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Be like Mike, or do as he does

To emulate someone, you may want to be like him or do as she does.

The word "like" is considered a preposition followed by a noun or pronoun (like Mike; like your brother).

The word "as" is a conjunction that begins a new subordinate clause (as Mary says; as the instructor explained). Therefore, action (a verb) follows "as."

In informal English, "like" may be used as a conjunction meaning "as"; but in formal English, "like" is followed only by a noun or pronoun, never a verb. For instance:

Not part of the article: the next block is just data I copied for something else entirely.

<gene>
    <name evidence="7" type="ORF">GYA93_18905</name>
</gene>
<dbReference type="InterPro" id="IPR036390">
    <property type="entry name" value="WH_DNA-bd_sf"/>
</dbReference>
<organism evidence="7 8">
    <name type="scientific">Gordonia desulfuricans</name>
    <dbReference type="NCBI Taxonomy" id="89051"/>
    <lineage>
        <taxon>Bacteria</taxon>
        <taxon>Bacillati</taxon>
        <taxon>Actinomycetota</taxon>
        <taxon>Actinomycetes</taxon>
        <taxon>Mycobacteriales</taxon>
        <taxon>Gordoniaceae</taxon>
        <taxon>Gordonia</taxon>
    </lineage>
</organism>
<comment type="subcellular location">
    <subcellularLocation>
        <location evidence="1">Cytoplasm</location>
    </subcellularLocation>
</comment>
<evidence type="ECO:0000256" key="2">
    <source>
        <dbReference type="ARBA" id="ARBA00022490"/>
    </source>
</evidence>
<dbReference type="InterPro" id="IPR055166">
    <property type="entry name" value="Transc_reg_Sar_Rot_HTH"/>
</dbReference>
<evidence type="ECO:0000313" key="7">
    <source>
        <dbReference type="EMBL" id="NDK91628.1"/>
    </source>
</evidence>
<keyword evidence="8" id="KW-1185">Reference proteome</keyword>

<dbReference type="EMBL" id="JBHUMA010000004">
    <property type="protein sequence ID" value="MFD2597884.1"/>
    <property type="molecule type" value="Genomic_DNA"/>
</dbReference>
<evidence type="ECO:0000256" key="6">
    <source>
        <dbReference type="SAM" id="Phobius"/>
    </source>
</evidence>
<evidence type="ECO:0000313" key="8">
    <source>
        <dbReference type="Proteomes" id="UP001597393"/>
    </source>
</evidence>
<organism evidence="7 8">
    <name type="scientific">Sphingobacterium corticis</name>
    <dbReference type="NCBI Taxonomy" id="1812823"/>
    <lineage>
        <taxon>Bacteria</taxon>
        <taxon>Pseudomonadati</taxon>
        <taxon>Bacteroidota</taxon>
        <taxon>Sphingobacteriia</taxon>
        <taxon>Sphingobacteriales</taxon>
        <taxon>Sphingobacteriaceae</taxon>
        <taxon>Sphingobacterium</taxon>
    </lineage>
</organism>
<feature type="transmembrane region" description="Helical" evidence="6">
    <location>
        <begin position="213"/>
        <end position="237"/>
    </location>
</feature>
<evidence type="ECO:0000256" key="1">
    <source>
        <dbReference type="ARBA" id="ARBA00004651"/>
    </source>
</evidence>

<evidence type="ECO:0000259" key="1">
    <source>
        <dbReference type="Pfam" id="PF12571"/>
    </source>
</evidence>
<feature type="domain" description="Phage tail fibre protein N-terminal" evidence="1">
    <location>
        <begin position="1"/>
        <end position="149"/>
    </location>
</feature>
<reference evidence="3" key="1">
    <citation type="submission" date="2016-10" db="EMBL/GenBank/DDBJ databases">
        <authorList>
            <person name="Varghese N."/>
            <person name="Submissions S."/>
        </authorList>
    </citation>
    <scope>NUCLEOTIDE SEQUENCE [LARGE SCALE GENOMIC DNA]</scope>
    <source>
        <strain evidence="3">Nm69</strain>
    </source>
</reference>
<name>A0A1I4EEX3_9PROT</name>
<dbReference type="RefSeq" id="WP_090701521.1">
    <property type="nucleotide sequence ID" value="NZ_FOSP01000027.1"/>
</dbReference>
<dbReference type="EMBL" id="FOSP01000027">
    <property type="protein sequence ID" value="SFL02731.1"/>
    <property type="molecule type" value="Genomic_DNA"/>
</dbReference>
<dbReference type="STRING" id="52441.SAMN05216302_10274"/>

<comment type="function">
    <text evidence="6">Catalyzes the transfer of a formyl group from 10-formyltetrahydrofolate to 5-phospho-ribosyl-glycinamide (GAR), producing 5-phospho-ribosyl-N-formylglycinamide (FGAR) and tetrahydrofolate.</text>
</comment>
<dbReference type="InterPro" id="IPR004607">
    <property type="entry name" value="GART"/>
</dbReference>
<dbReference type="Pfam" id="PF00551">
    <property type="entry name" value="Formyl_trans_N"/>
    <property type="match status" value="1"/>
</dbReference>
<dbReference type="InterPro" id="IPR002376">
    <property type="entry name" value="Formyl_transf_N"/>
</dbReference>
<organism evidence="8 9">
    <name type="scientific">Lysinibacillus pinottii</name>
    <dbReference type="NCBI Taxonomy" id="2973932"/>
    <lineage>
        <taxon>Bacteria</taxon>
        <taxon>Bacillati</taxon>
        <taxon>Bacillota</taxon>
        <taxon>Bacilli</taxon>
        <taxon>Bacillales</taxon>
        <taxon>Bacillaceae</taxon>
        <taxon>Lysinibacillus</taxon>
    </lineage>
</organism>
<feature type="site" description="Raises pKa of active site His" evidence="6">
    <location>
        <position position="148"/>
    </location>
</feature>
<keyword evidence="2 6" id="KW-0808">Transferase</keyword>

Jane is a pianist like the master. (noun)

Jane plays the piano as the master does. (verb)

Sometimes "like" is substituted for phrases such as "as if" or "as though":

He looked like he had been in a fight.

Mary sounded like she had been crying.

"Like" is not a conjunction; use instead:

He looked as if he had been in a fight.

Mary sounded as though she had been crying.

— Sandi Ekberg taught high school English in Medford for 30 years, with a special interest in vocabulary, grammar and usage. If you have grammar questions you would like answered, email her at ifixgrammar@charter.net